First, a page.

These are scary times, and everyone is feeling the worry that comes from the news, disruptions to routines, and the general angst of living in 2020. Kids are not immune from the stress and worries of our time. Luckily, there are many strategies and tools that can be helpful in supporting our kids (and ourselves) in reducing anxiety and increasing calm.
1. Take Care of Yourself.
“You can’t pour from an empty cup,” “Put your own oxygen mask on first,” “If Mama ain’t happy ain’t nobody happy.”
These cliches all contain the nugget of truth that the emotional well-being of our kiddos starts with parents who are caring for themselves. Please do not hear this as me saying that if you’re anxious, your kids will be anxious or any such nonsense. In fact, parents who deal with anxiety and model healthy coping may be uniquely qualified to support their kids. Investing in your own well being (via sleep, nutrition, relaxation, social support, time outside, or whatever else it is that helps you thrive) is one of the most important things you can do to support your children’s positive coping. Modeling self-care communicates to our children that we are capable of dealing with difficult situations and that they can trust us to do so.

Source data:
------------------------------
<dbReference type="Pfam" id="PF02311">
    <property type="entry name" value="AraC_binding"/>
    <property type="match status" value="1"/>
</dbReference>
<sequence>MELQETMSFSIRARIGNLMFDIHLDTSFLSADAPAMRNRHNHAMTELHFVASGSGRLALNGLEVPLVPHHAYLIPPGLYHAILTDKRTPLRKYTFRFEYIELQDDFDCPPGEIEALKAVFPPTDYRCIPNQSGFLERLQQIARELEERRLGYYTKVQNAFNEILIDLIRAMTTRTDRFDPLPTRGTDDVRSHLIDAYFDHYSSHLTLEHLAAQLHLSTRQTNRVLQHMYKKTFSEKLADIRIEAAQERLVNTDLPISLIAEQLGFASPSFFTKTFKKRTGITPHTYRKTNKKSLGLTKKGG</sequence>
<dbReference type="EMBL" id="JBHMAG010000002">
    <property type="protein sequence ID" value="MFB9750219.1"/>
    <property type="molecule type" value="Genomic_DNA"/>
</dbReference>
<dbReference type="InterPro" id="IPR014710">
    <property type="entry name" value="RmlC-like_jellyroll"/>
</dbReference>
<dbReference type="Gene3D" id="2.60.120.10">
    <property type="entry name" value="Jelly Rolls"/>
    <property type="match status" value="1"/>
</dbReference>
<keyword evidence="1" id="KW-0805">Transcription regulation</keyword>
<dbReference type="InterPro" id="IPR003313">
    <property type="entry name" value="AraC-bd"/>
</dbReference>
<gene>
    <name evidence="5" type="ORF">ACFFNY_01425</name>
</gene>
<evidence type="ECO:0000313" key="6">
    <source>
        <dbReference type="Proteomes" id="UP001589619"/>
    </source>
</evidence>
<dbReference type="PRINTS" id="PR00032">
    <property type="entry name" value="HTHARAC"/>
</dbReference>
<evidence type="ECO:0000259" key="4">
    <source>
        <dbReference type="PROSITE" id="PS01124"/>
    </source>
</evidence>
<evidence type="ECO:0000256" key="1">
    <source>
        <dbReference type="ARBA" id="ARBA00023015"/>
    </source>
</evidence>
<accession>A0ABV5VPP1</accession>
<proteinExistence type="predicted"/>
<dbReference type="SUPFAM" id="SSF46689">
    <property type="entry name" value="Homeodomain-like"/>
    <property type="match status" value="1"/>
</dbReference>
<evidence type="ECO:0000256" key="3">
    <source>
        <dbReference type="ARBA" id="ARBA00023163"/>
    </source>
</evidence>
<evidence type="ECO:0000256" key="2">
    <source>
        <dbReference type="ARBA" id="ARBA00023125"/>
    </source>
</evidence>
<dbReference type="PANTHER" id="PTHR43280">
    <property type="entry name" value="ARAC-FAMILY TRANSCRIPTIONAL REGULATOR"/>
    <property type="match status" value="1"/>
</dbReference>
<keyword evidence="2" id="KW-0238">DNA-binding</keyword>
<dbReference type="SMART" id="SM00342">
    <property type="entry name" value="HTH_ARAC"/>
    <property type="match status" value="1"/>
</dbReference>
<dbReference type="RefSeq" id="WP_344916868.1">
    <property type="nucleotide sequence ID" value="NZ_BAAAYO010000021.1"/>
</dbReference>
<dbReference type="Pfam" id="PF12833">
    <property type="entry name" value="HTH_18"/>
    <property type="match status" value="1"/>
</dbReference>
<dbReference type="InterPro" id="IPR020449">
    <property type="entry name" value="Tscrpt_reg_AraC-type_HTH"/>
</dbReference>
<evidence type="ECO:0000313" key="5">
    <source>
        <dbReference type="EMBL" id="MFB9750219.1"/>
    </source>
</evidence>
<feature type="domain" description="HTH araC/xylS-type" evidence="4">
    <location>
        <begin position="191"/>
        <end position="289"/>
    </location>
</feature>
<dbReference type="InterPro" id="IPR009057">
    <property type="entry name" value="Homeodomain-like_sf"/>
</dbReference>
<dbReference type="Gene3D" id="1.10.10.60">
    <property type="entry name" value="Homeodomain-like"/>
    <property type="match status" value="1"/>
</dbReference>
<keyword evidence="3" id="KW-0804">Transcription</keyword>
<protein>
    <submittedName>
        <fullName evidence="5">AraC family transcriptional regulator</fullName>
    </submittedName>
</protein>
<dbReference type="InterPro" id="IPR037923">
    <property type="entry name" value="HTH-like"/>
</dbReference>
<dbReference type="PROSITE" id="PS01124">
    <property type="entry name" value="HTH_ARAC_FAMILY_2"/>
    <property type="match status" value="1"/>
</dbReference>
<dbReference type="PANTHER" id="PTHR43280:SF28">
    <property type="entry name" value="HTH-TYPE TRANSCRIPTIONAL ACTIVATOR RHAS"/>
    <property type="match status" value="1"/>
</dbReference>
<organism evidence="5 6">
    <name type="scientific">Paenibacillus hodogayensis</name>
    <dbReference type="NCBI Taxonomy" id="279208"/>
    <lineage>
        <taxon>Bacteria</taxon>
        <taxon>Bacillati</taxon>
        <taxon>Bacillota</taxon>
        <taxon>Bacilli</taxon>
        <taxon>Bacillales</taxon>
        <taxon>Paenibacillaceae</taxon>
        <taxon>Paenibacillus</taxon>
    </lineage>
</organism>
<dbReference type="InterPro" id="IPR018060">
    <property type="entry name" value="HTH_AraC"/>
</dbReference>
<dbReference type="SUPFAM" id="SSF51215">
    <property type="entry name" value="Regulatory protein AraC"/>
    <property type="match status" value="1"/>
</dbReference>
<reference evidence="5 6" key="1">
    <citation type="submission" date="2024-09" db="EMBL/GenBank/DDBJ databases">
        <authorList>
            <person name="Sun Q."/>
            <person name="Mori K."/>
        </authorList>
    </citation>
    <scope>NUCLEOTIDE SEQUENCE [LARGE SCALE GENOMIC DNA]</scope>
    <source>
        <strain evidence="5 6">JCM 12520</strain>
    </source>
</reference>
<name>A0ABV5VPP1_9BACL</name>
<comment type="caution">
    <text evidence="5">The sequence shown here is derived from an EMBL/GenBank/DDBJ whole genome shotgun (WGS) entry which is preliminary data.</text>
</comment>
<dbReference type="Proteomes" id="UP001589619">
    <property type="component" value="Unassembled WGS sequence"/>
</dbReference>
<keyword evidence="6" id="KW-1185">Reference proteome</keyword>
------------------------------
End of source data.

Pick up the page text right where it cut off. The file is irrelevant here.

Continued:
2. Maintain Structure and Routine.
Humans crave predictability, especially when life is stressful. To the extent possible, maintain routines and consistency. When you can’t, explain this. Let your kids know the daily schedule (bonus points if they can see it), and also let them know what may or may not need to change.
3. Limit Screen Exposure.
An abundance of research has found a connection between increased time on screens and increased anxiety. This applies to both children and adults. In times of stress, it is particularly important to limit exposure to the news. Children do not have the maturity to be able to effectively process and understand news reports. As adults, we can remain informed without being glued to our devices. Less time on screens and more time connecting will reduce everyone’s anxiety.
4. Go Outside.
Being outdoors is proven to reduce anxiety and improve mood. Children thrive on times in the outdoors. This is a great time to become experts on the ecology of your yard or neighborhood and to nurture a sense of connection to the patch of earth where you live.
Exercise reduces anxiety and releases the hormones that help us feel good. Walks, dance parties, bike rides, kids yoga videos, you name it – find a way to move that your family enjoys.
6. Teach Coping Skills.
Coping with worry is a learned skill, just like anything else. Deep breathing, visualization, and muscle relaxation exercises can all be helpful in increasing calm. Below are some resources that may be helpful in teaching these skills to the little people in your life.